Mon. Feb 6th, 2023

The Trenton police’s patrol division comprises the largest number of officers on the force, and it’s where Steve Wilson sees the most opportunity to reconnect the department with the community it serves.

Wilson, Mayor Reed Gusciora’s nominee for police director, who retired from the force as a lieutenant last year, laid out his vision in an interview with NJ Advance Media. He started Thursday as interim director.

And it hinges on patrol, the most basic and purest of police service.

While policing nationally continues to experience a reckoning, issues in the capital city, Wilson believes, can be firmly traced to the mass layoff in 2011 that sent over 100 cops packing. While many eventually returned to the force, Wilson said the department suffered a shock to the system from which it, and the community, suffered.

The police’s prioritization and response to everyday calls took a hit, and patrol experienced the biggest “separation” from the community. Wilson saw it firsthand.

“I am going to work on that,” said Wilson, who was a Trenton officer for 26 years and spent six prior years in corrections.

Looking at police work in an urban area like Trenton as a whole, which deals with nearly daily shootings, many calls for police service are non emergency, and run a gamut of so-called quality-of-life issues. Wilson said they could be considered “the small stuff.”

“But for the citizen calling the police, it’s important to them,” Wilson said.

And while Trenton certainly needs to respond to and fight violent crime, “the heavy stuff” as Wilson put it, those serious incidents do not fill a patrol officer’s entire shift.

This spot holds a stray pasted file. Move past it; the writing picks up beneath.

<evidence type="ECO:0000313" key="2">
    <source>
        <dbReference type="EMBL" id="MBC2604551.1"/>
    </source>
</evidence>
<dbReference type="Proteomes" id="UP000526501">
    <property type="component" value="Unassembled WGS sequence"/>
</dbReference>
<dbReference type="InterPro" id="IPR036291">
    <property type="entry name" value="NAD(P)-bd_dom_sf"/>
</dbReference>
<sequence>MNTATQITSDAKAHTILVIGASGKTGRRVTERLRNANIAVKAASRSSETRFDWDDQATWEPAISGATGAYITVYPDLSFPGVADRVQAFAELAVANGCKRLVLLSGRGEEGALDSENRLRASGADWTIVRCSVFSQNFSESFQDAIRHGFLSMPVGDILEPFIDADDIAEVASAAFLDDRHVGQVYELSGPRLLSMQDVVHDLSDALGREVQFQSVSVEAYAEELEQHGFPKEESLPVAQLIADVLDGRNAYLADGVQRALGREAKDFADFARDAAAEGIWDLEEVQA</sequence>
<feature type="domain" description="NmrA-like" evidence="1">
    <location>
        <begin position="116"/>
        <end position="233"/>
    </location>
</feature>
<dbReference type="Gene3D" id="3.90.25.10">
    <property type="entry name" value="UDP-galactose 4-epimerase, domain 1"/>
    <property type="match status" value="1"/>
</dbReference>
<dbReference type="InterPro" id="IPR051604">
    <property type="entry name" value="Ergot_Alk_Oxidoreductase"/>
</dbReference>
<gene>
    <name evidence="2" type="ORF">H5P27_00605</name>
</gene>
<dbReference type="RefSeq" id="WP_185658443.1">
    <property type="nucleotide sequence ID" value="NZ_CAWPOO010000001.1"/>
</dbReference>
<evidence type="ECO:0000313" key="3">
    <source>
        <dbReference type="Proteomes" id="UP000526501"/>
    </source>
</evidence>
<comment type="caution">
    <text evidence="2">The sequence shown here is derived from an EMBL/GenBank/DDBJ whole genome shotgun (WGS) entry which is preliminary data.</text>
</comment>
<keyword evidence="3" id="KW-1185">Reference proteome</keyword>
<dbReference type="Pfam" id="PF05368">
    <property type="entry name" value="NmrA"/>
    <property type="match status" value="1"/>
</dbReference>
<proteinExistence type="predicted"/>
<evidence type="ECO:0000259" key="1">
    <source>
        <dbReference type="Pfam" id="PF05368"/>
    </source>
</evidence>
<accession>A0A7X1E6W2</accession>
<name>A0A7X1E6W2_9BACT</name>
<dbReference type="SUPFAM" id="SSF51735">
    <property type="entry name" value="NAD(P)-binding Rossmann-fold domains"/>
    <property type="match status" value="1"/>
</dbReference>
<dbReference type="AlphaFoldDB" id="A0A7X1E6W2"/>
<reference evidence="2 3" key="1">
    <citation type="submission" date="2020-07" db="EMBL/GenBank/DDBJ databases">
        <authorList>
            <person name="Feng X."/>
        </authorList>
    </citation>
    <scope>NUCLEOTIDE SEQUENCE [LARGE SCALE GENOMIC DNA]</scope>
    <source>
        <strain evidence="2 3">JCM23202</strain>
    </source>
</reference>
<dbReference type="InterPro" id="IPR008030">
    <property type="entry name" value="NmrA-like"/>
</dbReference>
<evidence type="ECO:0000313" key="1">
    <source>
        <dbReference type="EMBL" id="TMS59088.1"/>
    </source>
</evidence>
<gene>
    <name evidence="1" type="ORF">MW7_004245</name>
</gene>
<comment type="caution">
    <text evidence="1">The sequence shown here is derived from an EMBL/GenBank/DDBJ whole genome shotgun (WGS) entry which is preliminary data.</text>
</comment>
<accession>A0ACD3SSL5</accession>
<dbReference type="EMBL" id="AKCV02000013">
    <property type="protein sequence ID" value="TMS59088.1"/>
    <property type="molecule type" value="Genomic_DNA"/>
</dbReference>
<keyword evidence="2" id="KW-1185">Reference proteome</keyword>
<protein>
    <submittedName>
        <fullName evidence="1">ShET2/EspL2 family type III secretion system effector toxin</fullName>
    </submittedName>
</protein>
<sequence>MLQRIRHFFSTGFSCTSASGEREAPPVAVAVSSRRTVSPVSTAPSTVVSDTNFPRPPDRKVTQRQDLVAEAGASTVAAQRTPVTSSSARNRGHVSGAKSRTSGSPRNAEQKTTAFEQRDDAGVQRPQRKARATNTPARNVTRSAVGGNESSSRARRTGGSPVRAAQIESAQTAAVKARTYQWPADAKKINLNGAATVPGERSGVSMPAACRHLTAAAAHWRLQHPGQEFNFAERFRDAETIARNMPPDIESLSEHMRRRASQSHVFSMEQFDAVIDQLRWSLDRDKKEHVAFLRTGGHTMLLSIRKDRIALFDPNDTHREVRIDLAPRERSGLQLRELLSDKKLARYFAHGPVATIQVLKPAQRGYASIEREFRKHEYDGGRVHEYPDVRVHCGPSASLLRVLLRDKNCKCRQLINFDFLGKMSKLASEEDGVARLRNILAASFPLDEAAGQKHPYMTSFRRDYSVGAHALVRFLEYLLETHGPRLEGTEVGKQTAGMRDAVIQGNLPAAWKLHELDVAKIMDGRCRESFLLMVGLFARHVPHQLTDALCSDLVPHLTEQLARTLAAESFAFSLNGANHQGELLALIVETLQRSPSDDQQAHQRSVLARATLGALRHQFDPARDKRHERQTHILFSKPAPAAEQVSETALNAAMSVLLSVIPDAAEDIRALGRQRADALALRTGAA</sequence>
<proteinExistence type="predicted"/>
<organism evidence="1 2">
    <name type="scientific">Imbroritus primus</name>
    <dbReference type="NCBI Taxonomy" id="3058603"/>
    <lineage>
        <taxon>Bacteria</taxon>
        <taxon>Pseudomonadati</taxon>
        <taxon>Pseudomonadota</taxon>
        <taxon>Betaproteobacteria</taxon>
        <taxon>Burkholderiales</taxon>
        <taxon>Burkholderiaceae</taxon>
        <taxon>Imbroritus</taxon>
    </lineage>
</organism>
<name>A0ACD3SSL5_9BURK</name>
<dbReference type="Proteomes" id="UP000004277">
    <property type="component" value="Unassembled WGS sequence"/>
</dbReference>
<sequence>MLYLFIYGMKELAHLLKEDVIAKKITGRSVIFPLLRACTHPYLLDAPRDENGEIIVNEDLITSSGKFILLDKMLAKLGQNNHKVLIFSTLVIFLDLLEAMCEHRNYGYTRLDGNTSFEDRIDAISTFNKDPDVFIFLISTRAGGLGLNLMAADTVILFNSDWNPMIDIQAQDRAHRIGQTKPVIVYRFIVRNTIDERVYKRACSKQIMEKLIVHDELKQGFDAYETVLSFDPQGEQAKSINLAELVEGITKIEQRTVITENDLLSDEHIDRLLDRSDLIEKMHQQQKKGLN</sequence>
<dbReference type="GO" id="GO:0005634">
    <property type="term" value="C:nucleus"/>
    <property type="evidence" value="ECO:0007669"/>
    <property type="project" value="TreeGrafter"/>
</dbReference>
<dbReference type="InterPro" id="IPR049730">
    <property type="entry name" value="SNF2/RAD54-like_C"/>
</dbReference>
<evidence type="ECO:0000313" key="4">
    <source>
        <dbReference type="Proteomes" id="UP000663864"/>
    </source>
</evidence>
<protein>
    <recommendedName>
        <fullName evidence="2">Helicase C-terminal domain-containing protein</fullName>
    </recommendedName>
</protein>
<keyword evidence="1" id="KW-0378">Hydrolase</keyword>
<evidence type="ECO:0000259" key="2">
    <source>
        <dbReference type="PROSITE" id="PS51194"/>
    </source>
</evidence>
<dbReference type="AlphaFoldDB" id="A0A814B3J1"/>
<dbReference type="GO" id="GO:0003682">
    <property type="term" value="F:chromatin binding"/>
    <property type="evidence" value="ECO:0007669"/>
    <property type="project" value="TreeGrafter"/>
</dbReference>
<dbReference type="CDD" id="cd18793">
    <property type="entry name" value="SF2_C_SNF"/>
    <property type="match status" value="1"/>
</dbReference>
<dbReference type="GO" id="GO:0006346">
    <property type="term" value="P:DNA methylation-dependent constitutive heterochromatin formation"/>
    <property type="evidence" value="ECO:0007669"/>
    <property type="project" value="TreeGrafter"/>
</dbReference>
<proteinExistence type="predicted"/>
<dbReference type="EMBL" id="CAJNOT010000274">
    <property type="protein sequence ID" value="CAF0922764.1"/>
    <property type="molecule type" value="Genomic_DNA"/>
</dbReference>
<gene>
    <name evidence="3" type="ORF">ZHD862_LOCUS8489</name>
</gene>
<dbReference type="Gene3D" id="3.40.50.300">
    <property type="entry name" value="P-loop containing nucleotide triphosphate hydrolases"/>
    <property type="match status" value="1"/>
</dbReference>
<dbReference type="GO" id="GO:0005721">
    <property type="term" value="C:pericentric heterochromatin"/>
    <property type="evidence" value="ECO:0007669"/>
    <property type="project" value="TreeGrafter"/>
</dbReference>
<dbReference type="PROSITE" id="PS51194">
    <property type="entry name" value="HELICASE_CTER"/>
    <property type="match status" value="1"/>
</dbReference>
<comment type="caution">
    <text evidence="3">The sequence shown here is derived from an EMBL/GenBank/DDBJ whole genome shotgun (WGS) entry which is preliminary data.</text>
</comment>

“So they’re going to get back to those quality-of-life offenses, like violations of city ordinances, the small things, when there are no heavy things,” he said.

Patrol responds well to emergencies, Wilson said, and he believes the dedicated patrol force can justly do both jobs simultaneously. “They can be an enforcer of the law one day and ‘Officer Friendly’ the next day,” he said.

Wilson sees this as the route to bring any separations between police and the community back together. That, in essence, is community policing, he said.

“The police department is part of the community. It’s not ‘us and them’ – it’s really not, it’s all us.”

It will start with supervision, Wilson said, and he’s already met with some patrol supervisors, and will also personally transmit his message to officers face-to-face.

Wilson said in a prepared statement Wednesday the job of director was the only one that could pull him from retirement.

On Thursday, he admitted he liked being retired, and it’s not really the civilian director position specifically that interests him, but being able to work and serve again in Trenton, a city he loves.

He loved being a cop. He grew up wanting to be a crime fighter. “I loved comic books, and good versus evil, and being a police officer was like that. I got a vest, a bulletproof vest, only I couldn’t fly,” Wilson said with a chuckle.

Over the years, Wilson said of police work, there’s a tendency to say, “If I were the chief of police or if I was the director, I would do this or that. You can always grumble and be mad about this and that, and say, ‘If I got a chance I could do better,’” he said.

“And I got the chance now.”

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By senior